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Encyclopedia > Queen Mary, University of London
Queen Mary, University of London

Motto: Coniunctis Viribus
With United Powers
Established 1785 (London Hospital Medical College)
1843 (Medical College of St Bartholomew's Hospital)
1882 (Westfield College)
1885 (Queen Mary College)
1989 (merger of Queen Mary & Westfield)
1995 (medical schools merge with QMW)
Type: Public
Endowment: £33 million [1]
Principal: Professor Adrian Smith
Students: 11,625 [2]
Undergraduates: 8,570 [2]
Postgraduates: 3,055 [2]
Location: London, United Kingdom
Campus: Urban
Colours:
                     
Affiliations: University of London
Association of Commonwealth Universities
1994 Group
Website: http://www.qmul.ac.uk/
QMUL Crest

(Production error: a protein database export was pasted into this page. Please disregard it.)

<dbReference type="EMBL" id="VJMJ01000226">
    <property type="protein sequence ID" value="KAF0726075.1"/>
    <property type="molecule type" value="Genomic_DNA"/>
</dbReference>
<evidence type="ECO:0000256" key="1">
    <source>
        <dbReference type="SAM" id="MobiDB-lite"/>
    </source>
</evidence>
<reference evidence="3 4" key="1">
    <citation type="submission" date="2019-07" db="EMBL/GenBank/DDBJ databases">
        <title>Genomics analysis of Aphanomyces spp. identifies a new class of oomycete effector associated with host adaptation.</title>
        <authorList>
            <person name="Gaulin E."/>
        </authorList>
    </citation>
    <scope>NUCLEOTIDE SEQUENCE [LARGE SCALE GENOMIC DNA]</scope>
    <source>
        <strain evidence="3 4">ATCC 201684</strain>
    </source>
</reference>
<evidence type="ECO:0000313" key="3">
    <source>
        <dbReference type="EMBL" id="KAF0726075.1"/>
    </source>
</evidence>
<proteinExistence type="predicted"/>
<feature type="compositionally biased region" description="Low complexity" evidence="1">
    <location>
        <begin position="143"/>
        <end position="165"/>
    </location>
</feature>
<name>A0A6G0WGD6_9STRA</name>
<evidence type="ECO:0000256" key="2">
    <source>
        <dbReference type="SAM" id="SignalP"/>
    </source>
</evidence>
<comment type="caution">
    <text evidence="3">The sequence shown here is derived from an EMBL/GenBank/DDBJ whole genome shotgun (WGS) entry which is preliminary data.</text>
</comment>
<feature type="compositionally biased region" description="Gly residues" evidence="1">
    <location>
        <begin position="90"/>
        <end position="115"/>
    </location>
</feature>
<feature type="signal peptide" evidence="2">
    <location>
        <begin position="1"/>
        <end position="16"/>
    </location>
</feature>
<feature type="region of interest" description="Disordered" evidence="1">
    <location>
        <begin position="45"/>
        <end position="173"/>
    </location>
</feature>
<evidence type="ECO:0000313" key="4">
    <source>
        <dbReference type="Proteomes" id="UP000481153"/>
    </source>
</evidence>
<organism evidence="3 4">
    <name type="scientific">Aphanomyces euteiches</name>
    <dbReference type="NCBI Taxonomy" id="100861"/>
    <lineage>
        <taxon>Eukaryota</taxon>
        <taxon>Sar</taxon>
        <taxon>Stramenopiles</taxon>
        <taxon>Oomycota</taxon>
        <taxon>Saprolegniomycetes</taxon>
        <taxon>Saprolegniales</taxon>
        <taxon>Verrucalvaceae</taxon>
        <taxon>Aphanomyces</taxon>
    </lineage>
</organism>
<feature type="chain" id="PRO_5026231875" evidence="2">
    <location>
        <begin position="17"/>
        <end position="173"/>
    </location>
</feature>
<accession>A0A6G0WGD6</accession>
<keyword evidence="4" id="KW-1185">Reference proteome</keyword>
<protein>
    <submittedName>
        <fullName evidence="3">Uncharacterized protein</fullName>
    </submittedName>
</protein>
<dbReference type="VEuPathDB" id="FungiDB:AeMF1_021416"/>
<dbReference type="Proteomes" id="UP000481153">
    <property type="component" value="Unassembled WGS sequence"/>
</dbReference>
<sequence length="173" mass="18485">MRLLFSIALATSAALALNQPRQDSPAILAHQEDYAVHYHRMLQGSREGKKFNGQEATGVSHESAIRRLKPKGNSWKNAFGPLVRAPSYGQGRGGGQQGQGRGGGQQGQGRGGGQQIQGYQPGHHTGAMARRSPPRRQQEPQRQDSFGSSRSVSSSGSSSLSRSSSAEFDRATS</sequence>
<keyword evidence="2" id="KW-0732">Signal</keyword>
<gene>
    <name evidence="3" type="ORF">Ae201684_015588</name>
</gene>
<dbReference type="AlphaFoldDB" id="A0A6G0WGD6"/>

Queen Mary, University of London (until 2000 Queen Mary and Westfield College, University of London and still called that in its charter)[1] is the third largest College of the University of London. It is organised into four faculties: Arts; Engineering and Mathematical Sciences; Law and Social Sciences; and Natural Sciences, in addition to Barts and The London School of Medicine and Dentistry. For other uses, see Motto (disambiguation). ... The date of establishment or date of founding of an institution is the date on which that institution chooses to claim as its starting point. ... 1785 was a common year starting on Saturday (see link for calendar). ... Year 1843 (MDCCCXLIII) was a common year starting on Sunday (link will display the full calendar) of the Gregorian Calendar (or a common year starting on Friday of the 12-day slower Julian calendar). ... Year 1882 (MDCCCLXXXII) was a common year starting on Sunday (link will display the full calendar) of the Gregorian calendar (or a common year starting on Friday of the 12-day slower Julian calendar). ... 1885 (MDCCCLXXXV) is a common year starting on Thursday of the Gregorian calendar (or a common year starting on Saturday of the 12-day slower Julian calendar). ... Year 1989 (MCMLXXXIX) was a common year starting on Sunday (link displays 1989 Gregorian calendar). ... Year 1995 (MCMXCV) was a common year starting on Sunday (link will display full 1995 Gregorian calendar). ... This does not cite its references or sources. ... A financial endowment is a transfer of money or property donated to an institution, with the stipulation that it be invested, and the principal remain intact. ... GBP redirects here. ... The Principal is the chief executive and the chief academic officer of a University in Scotland and at certains institutions in Canada and other parts of the Commonwealth. ... Adrian Frederick Melhuish Smith FRS is a British statistician and Principal of Queen Mary, University of London. ... For other uses, see Student (disambiguation). ... In some educational systems, undergraduate education is post-secondary education up to the level of a Bachelors degree. ... Degree ceremony at Cambridge. ... This article is about the capital of England and the United Kingdom. ... Cities with at least a million inhabitants in 2006 An urban area is an area with an increased density of human-created structures in comparison to the areas surrounding it. ... School colors are the colors chosen by a school to represent it on uniforms and other items of identification. ... Website http://www. ... The Association of Commonwealth Universities represents over 480 universities from Commonwealth countries. ... The 1994 Group is a coalition of smaller research-intensive universities founded to defend their interests after the larger research-intensive universities founded the Russell Group. ... A website (alternatively, Web site or web site) is a collection of Web pages, images, videos or other digital assets that is hosted on one or several Web server(s), usually accessible via the Internet, cell phone or a LAN. A Web page is a document, typically written in HTML... Image File history File links Qmulcrest2. ... Website http://www. ... Barts and The London, Queen Marys School of Medicine and Dentistry (also known as BL or often referred to simply as Barts) is the medical school of Queen Mary, University of London (Queen Mary and Westfield College, University of London) and has existed in this form since 1995. ...